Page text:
United States District Court, E.D. Missouri, Eastern Division
July 27, 2015
TINA MOORE, individually and as Personal Representative of the ESTATE OF JASON MOORE, et al., Plaintiffs,
CITY OF FERGUSON, MISSOURI, et al., Defendants.
MEMORANDUM and ORDER
STEPHEN N. LIMBAUGH, Jr., District Judge.
This matter is before the Court on plaintiffs' motion to strike affirmative defenses, or, in the alternative, for a more definite statement (#34). Plaintiffs filed a three-count complaint claiming violation of plaintiffs' decedent's constitutional rights and wrongful death in connection with an altercation with Ferguson, Missouri police officers. Defendants' answer includes 18 affirmative defenses. Plaintiffs contend that the affirmative defenses are inadequate and fail as a matter of law because they do not plead any factual basis, they state legal conclusions, and/or are not proper affirmative defenses.
Federal Rule of Civil Procedure 8(c) states that "in responding to a pleading, a party must affirmative state any avoidance or affirmative defense" and then provides a list of affirmative defenses. Generally, and "[a]s numerous federal courts have held, an affirmative defense may be pleaded in general terms and will be held to be sufficient, and therefore invulnerable to a motion to strike, as long as it gives the plaintiff fair notice of the nature of the defense." 5 Charles Alan Wright et al., Federal Practice & Procedure § 1274 (3d ed. Westlaw 2013); see Baustian v. Fifth Third Bank, No. 4:13-CV-1423 SNLJ, 2013 WL 6243857, at *1 (E.D. Mo. Dec. 3, 2013). Far from requiring any specificity or detail, the Eighth Circuit holds that such defenses "need not be articulated with any rigorous degree of specificity" ___ indeed, it is "sufficiently raised for purposes of Rule 8 by its bare assertion." Zotos v. Lindbergh School Dist., 121 F.3d 356, 361 (8th Cir. 1997). Since federal pleading standards were heightened by the Supreme Court's rulings in Bell Atlantic Corp. v. Twombly, 550 U.S. 544 (2007) and Ashcroft v. Iqbal, 556 U.S. 662, 678 (2009), there has been some discussion of whether those standards applied equally to affirmative defenses. See Baustian, 2013 WL 6243857 at *1 (collecting cases). However, this "Court is in agreement with those courts that hold that the plausibility standard does not apply to affirmative defenses." Id. at *2.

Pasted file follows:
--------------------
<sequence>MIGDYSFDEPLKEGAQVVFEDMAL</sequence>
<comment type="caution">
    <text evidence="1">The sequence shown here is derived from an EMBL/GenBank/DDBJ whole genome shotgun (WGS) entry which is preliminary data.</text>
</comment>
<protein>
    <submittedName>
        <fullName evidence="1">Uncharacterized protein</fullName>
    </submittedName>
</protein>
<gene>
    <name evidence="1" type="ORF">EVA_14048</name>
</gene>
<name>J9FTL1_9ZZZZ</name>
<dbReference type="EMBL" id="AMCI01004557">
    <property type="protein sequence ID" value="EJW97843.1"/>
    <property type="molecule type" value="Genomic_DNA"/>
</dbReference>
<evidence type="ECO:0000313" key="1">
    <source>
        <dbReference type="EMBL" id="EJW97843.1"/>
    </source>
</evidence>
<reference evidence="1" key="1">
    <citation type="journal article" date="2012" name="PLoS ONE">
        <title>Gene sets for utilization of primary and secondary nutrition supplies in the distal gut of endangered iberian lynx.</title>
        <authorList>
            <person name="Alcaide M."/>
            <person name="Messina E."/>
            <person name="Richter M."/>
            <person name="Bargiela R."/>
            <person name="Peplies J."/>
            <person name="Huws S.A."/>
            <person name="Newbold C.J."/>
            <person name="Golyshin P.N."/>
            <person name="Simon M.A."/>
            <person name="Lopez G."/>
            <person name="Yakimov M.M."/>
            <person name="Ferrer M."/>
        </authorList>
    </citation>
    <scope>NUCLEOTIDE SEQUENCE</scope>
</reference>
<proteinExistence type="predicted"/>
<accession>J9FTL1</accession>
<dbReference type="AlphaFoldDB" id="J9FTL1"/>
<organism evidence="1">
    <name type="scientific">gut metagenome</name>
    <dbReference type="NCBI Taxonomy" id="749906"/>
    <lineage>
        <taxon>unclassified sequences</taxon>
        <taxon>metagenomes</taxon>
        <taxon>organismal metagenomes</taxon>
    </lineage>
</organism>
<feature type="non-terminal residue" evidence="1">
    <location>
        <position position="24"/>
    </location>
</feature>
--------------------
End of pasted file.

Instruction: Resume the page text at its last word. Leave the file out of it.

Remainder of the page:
The remainder of plaintiffs' arguments go to the merits of defendants' affirmative defenses. The Court therefore declines to address those matters at this stage in the litigation.
IT IS HEREBY ORDERED that plaintiffs' motion to strike affirmative defenses, or, in the alternative, for a more definite statement (#34) is DENIED.